The majority of OS X apps are self-updating; no need for a central repository. (The iPhone and iPad GUI has different priorities and requirements, so there's little point wasting bytes arguing about the App Store.)
Ultimately, the problem isn't the endless stream of security patches. It's the willingness of the users to accept the shoddy coding that *causes* these patches to be produced in the first place.
It's the 21st Century, but we still accept EULAs that effectively absolve *all* developers—and no, it's not just Microsoft; the GNU / Linux fanboys are just as guilty—of any consequences of responsibility for their code's actions. If you are unwilling to trust your *own* code to do what you claim it does, why the hell are you even wasting time writing it?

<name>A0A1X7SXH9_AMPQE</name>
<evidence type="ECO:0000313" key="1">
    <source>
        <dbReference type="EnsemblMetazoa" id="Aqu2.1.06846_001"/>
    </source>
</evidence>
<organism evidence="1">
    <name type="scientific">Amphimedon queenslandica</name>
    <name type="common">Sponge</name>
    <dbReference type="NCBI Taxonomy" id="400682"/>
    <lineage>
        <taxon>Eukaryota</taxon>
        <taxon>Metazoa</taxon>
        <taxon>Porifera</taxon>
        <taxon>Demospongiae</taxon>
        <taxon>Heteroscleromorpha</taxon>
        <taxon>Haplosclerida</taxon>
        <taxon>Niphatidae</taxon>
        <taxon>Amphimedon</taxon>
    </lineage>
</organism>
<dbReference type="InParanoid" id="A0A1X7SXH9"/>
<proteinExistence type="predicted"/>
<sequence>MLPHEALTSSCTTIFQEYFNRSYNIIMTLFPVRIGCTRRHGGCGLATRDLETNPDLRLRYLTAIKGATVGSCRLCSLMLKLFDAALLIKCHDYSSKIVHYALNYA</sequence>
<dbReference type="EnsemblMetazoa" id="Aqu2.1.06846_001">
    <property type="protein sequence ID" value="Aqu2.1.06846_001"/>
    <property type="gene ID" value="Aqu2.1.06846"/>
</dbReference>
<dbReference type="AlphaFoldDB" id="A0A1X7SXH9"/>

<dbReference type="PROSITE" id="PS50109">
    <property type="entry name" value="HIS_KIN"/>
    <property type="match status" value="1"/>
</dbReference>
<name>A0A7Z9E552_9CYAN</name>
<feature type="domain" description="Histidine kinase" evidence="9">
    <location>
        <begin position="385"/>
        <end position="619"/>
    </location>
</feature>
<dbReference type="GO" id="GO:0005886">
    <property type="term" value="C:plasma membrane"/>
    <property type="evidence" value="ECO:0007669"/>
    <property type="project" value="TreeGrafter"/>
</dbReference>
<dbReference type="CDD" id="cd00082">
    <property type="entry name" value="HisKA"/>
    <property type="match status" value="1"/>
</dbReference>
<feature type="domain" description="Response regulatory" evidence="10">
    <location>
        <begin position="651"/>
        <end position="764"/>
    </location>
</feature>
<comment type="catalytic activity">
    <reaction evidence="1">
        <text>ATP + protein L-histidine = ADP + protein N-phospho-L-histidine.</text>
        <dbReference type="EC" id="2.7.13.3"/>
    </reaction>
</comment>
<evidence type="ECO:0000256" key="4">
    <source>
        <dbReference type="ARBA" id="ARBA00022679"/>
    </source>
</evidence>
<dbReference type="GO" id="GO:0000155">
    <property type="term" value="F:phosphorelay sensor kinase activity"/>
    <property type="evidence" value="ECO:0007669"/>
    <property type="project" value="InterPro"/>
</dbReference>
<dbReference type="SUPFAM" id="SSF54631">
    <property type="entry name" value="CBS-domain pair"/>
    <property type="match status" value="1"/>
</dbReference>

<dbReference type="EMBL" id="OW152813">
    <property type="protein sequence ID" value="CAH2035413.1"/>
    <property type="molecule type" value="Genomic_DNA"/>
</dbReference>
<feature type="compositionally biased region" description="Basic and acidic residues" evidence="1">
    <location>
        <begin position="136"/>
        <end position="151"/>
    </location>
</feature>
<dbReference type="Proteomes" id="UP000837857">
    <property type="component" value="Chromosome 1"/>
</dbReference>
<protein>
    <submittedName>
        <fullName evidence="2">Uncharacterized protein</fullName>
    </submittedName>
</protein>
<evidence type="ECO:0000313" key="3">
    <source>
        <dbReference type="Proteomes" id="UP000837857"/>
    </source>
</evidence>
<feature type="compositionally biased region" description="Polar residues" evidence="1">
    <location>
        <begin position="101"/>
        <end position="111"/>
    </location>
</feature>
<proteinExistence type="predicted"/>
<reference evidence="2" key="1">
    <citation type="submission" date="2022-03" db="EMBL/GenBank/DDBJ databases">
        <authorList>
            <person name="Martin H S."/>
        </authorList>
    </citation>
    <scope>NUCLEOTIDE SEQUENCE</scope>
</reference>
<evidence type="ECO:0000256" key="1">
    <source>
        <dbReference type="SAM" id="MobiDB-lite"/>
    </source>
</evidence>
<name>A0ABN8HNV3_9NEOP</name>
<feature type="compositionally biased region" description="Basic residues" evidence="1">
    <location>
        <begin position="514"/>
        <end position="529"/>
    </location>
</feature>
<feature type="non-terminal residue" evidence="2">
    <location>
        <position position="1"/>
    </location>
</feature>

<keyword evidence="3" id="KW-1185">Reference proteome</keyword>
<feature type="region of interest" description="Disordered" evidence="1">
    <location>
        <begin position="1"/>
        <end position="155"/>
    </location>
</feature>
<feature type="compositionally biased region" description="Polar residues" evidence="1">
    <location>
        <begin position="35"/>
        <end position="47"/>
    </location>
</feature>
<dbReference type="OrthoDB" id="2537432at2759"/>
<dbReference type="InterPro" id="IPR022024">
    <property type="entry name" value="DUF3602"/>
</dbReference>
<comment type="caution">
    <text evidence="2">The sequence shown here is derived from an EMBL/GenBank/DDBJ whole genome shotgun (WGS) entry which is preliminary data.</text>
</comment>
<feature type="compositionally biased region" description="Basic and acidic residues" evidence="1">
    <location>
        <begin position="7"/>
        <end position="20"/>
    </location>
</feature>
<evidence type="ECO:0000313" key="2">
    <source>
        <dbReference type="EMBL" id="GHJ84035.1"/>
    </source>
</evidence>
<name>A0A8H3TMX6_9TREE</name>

(And yes, it IS fucking possible to write code to a much higher standard of quality. Check out SparkADA sometime. Or do you think Boeing and Airbus aircraft pop up dialogs in mid-flight informing the crew that a new service pack is available for download?)
Quit adding features. Start adding *stability*.
(Oh, and if your users are "randomly clicking" on stuff, as some have suggested, perhaps you could explain why that action is causing harm to their computer? Perhaps some education in the field of user experience and interaction design is advisable. For you.)